By Sophie Chiari
In Romeo and Juliet, the lovers are plagued by the dog days that overdetermine the climate of the play and turn heat into hate. Interestingly, Shakespeare’s sources all set the story in a cold winter which put forward images of purity (in connection with snow, in particular). By situating his own plot in a hot month of July, Shakespeare emphasises the ardent passions of his two young heroes. He also associates Juliet with July and suggests that the play’s ominous climatic background foreshadows its tragic ending.
In As You Like It, Shakespeare turns the idealised pastoral climate of his source, i.e. Thomas Lodge’s Rosalind, into a typical English one with harsh winds and cold temperatures. Coldness of course serves to underscore the sorry plight of Rosalind and Celia as they escape to the forest. Arden’s freezing air threatens the lovers’ happiness and seems at least partially responsible for their sterile thoughts and deeds. Fortunately, the winter wind proves a vital and spiritual force for the characters, and it transforms Arden’s bleak vacuum into a poetic refuge.
In King Lear, first performed in 1606, the storm probably echoes the disastrous climatic episodes experienced by Shakespeare and its contemporaries. But there’s more to it. In the play, it eradicates all hopes of love and tenderness as its divine origin is constantly questioned and finally refuted. However, the thunder acts as a conscience-raiser leading the old king to acquire a form of self-knowledge as well as a new understanding of the reality of the world around him. If the sun then blinded him, the flashes of lightning now enlighten him.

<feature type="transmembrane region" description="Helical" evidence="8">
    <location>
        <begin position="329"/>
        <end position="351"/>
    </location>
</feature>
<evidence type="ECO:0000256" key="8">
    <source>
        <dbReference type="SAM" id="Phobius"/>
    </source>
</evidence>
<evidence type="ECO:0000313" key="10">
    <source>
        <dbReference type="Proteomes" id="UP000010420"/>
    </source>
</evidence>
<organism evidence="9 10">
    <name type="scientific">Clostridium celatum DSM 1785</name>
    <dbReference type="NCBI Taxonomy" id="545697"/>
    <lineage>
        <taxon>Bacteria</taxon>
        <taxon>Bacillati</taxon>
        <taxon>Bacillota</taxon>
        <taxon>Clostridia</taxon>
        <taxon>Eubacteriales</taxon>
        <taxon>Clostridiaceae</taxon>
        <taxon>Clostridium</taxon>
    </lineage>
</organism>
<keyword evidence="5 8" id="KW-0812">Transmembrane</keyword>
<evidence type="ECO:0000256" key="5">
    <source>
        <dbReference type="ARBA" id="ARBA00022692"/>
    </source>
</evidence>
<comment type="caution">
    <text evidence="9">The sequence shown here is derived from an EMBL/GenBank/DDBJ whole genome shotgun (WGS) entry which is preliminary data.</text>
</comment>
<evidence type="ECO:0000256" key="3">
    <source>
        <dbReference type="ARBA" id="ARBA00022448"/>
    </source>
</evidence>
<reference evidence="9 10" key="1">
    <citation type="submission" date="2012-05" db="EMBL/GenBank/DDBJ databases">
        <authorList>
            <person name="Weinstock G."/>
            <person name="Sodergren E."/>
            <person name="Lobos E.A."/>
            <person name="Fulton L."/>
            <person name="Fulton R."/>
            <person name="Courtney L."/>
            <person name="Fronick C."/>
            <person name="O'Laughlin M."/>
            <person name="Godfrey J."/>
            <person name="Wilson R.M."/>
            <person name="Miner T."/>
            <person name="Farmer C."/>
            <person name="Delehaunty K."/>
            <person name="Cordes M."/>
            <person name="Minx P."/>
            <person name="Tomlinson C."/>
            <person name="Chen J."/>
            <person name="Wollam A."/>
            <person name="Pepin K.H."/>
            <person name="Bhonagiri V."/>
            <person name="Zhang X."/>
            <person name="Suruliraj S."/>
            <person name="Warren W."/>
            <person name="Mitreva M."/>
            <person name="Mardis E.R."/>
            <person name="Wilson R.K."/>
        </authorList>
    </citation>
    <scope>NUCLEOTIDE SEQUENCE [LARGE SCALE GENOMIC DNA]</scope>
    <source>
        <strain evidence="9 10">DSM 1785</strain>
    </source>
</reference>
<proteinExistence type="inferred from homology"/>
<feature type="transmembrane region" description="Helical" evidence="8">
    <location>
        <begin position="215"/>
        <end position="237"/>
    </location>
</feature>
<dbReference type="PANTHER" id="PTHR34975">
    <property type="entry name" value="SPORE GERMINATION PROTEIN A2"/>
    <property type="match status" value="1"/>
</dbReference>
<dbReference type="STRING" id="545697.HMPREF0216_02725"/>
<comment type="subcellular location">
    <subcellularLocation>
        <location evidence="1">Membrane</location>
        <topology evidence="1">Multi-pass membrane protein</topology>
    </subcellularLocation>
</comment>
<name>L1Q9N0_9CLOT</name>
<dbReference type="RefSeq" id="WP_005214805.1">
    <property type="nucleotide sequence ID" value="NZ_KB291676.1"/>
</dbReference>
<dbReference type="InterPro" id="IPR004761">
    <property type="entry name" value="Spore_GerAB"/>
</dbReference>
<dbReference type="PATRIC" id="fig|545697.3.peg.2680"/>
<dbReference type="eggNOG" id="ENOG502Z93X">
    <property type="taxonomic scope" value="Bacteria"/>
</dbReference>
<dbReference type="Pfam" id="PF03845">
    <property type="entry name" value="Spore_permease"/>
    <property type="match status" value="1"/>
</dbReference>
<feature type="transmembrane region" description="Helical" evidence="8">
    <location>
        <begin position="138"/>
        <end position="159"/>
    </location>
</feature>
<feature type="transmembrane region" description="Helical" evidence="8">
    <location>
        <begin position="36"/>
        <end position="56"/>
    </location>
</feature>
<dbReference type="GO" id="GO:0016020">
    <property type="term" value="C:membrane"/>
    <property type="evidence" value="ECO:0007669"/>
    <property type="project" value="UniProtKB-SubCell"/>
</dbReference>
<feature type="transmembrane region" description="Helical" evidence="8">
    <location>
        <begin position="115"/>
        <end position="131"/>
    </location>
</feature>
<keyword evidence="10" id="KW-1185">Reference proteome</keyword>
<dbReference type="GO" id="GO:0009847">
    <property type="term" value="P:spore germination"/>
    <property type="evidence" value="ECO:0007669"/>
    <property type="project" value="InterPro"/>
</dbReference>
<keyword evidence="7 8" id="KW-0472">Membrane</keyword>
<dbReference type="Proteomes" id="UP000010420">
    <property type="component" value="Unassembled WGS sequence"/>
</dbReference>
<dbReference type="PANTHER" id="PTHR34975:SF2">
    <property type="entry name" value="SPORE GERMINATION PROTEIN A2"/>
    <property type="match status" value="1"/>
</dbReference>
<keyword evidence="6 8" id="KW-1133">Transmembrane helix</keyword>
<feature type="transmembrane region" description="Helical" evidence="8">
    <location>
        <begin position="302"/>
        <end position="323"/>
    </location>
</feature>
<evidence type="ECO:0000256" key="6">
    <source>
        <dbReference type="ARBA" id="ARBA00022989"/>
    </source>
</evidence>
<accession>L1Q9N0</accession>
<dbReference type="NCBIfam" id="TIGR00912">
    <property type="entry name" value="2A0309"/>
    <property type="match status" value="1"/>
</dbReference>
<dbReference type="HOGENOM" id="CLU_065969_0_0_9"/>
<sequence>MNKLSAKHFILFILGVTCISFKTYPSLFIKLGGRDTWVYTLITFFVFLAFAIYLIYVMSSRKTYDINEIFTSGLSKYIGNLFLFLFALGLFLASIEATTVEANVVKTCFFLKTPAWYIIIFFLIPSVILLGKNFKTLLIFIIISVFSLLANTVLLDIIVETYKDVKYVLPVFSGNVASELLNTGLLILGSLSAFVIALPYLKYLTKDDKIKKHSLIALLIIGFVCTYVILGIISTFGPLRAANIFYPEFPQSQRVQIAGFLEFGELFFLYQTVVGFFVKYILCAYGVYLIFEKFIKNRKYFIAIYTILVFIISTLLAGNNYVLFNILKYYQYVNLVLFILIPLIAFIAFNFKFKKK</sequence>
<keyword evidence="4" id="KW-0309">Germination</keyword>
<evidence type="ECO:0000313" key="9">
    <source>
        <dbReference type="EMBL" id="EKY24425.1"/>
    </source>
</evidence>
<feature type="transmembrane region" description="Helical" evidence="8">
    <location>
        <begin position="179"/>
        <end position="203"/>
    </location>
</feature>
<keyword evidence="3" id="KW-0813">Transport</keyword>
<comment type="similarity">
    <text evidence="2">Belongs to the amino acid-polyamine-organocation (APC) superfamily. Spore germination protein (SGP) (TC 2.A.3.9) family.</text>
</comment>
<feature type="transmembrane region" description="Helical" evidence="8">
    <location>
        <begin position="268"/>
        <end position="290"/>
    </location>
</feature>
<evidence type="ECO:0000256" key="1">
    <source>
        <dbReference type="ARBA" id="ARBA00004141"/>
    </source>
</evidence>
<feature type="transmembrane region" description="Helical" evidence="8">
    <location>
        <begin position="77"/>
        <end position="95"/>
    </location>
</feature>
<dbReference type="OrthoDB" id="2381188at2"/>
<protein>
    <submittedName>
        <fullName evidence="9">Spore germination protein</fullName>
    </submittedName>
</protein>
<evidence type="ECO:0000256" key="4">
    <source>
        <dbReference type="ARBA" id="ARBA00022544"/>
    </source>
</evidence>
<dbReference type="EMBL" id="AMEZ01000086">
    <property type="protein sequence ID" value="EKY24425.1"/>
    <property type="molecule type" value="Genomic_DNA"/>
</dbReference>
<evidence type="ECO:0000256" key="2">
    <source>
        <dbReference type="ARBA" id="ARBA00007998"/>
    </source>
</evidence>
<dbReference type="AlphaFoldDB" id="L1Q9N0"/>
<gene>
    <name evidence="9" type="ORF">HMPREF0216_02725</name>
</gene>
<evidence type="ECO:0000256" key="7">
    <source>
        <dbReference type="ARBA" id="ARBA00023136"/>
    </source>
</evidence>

In Antony and Cleopatra, the absence of any sort of wind symbolically suggests an ageing civilisation. As an embodiment of the southern woman supposedly unable to control her fleshy appetites, Cleopatra is a seductress. For an early modern audience, the muddy ground of Egypt must have symbolised the lovers’ slippery relationship, indirectly referred to through the image of the sinking sands. Ultimately, the shifting clouds and the flowing Nile call attention to the dissolution of living beings.
In The Tempest, the howling winds raised by Prospero look like the hurricanes encountered by early modern sailors in quest of the New World. The motif of the fiery ocean, for example, had initially been exploited by early modern travellers before being recycled in the travel narratives that gathered and rewrote the explorers’ testimonies. What strikes us today, however, is that Prospero seemingly interacts with the natural world as a man of science able to control the elements. But do actual storms really occur in the play?
Sophie Chiari is Professor of Early Modern English literature at Université Clermont Auvergne, France. She is interested in early modern representations and ideas. Her current research focuses on the Elizabethan and Jacobean approaches to nature and environment.
Shakespeare’s Representation of Weather, Climate and Environment: The Early Modern ‘Fated Sky’ publishes in December 2018.